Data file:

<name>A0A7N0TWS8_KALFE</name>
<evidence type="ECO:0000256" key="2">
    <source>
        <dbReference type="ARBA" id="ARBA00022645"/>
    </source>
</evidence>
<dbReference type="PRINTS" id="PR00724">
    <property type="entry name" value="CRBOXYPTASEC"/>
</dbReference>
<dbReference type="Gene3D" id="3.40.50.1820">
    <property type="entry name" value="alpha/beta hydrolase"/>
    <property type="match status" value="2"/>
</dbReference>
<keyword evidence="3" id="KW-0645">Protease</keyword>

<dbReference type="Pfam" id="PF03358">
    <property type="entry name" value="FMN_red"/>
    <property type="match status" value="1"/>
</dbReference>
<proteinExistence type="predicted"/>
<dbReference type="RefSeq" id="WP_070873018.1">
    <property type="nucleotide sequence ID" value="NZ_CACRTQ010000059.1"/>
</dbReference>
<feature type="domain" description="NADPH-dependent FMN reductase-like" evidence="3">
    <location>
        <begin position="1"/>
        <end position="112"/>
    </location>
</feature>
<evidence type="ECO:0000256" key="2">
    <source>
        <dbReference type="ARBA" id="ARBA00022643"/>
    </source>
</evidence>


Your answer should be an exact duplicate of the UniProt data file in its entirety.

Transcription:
<name>A0A7N0TWS8_KALFE</name>
<evidence type="ECO:0000256" key="2">
    <source>
        <dbReference type="ARBA" id="ARBA00022645"/>
    </source>
</evidence>
<dbReference type="PRINTS" id="PR00724">
    <property type="entry name" value="CRBOXYPTASEC"/>
</dbReference>
<dbReference type="Gene3D" id="3.40.50.1820">
    <property type="entry name" value="alpha/beta hydrolase"/>
    <property type="match status" value="2"/>
</dbReference>
<keyword evidence="3" id="KW-0645">Protease</keyword>

<dbReference type="Pfam" id="PF03358">
    <property type="entry name" value="FMN_red"/>
    <property type="match status" value="1"/>
</dbReference>
<proteinExistence type="predicted"/>
<dbReference type="RefSeq" id="WP_070873018.1">
    <property type="nucleotide sequence ID" value="NZ_CACRTQ010000059.1"/>
</dbReference>
<feature type="domain" description="NADPH-dependent FMN reductase-like" evidence="3">
    <location>
        <begin position="1"/>
        <end position="112"/>
    </location>
</feature>
<evidence type="ECO:0000256" key="2">
    <source>
        <dbReference type="ARBA" id="ARBA00022643"/>
    </source>
</evidence>